Inferior Vena Cava (IVC) leiomyosarcoma is a very rare vascular tumour. It is a slow growing tumour, a fact that frequently delays the diagnosis and keeps the patient to be asymptomatic.
Case 1 50 year old gentleman was incidentally found to have a large mass in the abdomen via ultrasound while he was being investigated fo anaemia. Computerised tomography (CT) scan revealed a retroperitoneal tumour which was arising from the inferior vena cava. The tumour was resected en bloc and the inferior vena cava was repaired with a vein patch. No notable post operative complication. Histopathology examination shows grade I leiomyosarcoma of the inferior vena cava. The margin was clear. Patient was sent for chemotherapy. During follow-up, there was no evidence of recurrence.
Case 2 61 year old lady presented with right hypochondrium pain and bilateral lower limb swelling. Abdominal examination was unremarkable. Both lower limbs are oedematous. Ultrasonography of the abdomen shows multiple liver cysts with biliary duct dilatation. Subsequent Computerised tomography abdomen revealed long segment occlusive thrombosis of infrahepatic inferior vena cava. No other suspicious lesion in other organs. Gastroscopy and colonoscopy was normal. PET scan showed a metabolically active intraluminal mass within infrahepatic inferior vena cava. Tumour markers were within normal limit. She developed bilateral femoral vein complete occlusion with left long saphenous vein thrombosis. Inferior vena cava filter insertion was done. Laparotomy showed inferior vena cava mass 7x7x6 cm in size and thrombosed bilateral renal vein. Resection of the mass and graft reconstruction were done for the Inferior vena cava and the bilateral renal veins. The histopathology examination shows leiomyosarcoma. She was sent for chemotherapy. Post operatively, she developed chyle leak, successfully managed conservatively.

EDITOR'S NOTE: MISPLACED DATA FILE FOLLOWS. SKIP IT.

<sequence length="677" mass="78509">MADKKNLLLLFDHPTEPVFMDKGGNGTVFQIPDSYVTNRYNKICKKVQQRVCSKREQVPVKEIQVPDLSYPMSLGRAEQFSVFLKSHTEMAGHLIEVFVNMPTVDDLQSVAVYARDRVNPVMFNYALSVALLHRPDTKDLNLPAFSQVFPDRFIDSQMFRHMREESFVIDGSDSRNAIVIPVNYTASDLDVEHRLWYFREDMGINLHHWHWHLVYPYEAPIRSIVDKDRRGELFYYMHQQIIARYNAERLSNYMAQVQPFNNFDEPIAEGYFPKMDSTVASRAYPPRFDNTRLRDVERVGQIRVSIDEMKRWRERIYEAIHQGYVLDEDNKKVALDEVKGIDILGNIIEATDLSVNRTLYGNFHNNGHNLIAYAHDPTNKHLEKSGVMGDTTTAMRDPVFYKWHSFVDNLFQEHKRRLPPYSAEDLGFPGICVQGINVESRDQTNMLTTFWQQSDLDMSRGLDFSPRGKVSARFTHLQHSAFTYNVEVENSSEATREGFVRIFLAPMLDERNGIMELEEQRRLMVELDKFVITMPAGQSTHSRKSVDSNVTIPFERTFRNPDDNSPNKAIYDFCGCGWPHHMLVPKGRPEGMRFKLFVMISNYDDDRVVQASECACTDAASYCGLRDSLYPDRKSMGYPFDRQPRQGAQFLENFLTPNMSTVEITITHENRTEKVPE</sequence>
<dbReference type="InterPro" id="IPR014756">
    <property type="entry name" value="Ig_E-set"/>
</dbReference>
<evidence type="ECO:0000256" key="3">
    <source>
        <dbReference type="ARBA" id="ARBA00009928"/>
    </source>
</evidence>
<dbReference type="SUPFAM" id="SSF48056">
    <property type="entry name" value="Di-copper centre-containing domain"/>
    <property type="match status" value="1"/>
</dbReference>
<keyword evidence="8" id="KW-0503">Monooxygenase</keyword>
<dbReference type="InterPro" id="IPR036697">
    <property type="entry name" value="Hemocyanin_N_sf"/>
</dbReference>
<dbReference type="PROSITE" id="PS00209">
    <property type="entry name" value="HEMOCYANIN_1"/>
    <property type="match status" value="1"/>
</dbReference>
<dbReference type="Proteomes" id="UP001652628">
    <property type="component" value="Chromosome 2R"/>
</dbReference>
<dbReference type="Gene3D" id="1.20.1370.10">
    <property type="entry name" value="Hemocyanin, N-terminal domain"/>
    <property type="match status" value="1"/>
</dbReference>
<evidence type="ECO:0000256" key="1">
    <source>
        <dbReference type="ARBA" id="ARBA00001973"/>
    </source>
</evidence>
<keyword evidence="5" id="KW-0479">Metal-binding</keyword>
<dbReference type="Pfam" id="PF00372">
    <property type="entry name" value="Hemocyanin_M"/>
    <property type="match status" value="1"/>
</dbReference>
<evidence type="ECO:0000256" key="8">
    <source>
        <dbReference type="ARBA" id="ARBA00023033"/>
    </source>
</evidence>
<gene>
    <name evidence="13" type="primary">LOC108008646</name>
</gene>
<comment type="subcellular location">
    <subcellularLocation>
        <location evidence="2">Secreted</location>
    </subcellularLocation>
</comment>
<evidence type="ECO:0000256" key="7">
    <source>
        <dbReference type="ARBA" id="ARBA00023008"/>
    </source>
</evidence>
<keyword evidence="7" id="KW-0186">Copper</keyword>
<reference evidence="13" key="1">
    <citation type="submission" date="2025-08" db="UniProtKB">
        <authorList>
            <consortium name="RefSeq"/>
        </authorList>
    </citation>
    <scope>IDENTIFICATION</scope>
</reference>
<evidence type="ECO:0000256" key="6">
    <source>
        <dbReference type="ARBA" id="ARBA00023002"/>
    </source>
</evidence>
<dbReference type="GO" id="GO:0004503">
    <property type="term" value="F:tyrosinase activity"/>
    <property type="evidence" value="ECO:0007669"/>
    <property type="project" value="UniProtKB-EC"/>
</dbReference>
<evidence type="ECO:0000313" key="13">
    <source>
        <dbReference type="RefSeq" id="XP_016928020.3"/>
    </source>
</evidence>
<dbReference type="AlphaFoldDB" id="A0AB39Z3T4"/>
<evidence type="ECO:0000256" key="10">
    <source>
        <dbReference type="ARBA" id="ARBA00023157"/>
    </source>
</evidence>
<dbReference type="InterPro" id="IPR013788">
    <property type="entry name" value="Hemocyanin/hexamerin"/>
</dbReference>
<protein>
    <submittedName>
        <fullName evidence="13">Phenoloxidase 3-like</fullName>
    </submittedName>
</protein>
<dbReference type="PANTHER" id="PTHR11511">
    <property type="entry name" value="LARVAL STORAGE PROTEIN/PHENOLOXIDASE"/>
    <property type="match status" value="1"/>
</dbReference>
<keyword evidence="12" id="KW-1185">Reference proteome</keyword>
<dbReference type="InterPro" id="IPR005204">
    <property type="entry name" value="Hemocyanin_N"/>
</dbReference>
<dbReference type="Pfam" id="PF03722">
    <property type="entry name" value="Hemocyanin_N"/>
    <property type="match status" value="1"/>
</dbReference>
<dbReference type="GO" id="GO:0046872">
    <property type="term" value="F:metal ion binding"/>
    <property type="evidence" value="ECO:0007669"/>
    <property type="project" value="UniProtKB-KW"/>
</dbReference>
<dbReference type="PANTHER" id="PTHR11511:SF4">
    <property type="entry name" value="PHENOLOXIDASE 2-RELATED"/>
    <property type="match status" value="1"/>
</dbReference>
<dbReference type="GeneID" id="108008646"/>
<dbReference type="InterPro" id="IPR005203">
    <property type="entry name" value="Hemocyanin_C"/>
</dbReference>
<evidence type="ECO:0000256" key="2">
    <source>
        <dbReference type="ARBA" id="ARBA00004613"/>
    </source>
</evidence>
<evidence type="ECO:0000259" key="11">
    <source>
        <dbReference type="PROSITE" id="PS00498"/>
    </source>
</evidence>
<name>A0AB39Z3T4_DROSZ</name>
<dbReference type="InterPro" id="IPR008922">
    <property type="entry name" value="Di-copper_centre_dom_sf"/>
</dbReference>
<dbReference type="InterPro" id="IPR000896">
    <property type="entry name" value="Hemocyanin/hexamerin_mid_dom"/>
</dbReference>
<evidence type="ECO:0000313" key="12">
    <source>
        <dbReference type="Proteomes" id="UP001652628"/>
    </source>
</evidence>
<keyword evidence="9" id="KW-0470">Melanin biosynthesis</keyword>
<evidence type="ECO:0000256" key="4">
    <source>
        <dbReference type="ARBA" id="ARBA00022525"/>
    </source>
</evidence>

Leiomyosarcomas are the most common malignancy involving the IVC. Although there are correlations between clinical manifestations and the location of the tumour within the IVC, most patients present with non specific symptoms. Aggressive surgical treatment is recommended due to the tumour’s slow growth pattern and low metastatic potential, though chemoradiotherapy may serve as an adjunct.